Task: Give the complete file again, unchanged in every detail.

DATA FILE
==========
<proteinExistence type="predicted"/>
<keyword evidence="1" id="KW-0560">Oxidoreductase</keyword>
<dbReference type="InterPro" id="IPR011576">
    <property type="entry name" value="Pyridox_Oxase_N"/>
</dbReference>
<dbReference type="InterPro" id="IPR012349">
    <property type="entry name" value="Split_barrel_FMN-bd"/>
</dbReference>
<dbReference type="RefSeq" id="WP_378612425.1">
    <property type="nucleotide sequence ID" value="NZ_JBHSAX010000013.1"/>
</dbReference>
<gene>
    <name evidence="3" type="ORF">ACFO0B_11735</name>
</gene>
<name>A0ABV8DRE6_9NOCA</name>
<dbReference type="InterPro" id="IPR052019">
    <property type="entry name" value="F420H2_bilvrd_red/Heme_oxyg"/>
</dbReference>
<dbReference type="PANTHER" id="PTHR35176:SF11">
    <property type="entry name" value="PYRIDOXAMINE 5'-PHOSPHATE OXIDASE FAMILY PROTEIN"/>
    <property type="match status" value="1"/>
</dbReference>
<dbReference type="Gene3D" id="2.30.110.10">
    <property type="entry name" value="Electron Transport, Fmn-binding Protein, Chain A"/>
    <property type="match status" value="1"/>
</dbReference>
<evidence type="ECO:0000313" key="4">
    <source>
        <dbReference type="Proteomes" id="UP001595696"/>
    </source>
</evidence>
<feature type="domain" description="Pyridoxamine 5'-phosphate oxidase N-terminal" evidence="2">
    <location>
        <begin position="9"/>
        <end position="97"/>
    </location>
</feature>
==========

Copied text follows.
<proteinExistence type="predicted"/>
<keyword evidence="1" id="KW-0560">Oxidoreductase</keyword>
<dbReference type="InterPro" id="IPR011576">
    <property type="entry name" value="Pyridox_Oxase_N"/>
</dbReference>
<dbReference type="InterPro" id="IPR012349">
    <property type="entry name" value="Split_barrel_FMN-bd"/>
</dbReference>
<dbReference type="RefSeq" id="WP_378612425.1">
    <property type="nucleotide sequence ID" value="NZ_JBHSAX010000013.1"/>
</dbReference>
<gene>
    <name evidence="3" type="ORF">ACFO0B_11735</name>
</gene>
<name>A0ABV8DRE6_9NOCA</name>
<dbReference type="InterPro" id="IPR052019">
    <property type="entry name" value="F420H2_bilvrd_red/Heme_oxyg"/>
</dbReference>
<dbReference type="PANTHER" id="PTHR35176:SF11">
    <property type="entry name" value="PYRIDOXAMINE 5'-PHOSPHATE OXIDASE FAMILY PROTEIN"/>
    <property type="match status" value="1"/>
</dbReference>
<dbReference type="Gene3D" id="2.30.110.10">
    <property type="entry name" value="Electron Transport, Fmn-binding Protein, Chain A"/>
    <property type="match status" value="1"/>
</dbReference>
<evidence type="ECO:0000313" key="4">
    <source>
        <dbReference type="Proteomes" id="UP001595696"/>
    </source>
</evidence>
<feature type="domain" description="Pyridoxamine 5'-phosphate oxidase N-terminal" evidence="2">
    <location>
        <begin position="9"/>
        <end position="97"/>
    </location>
</feature>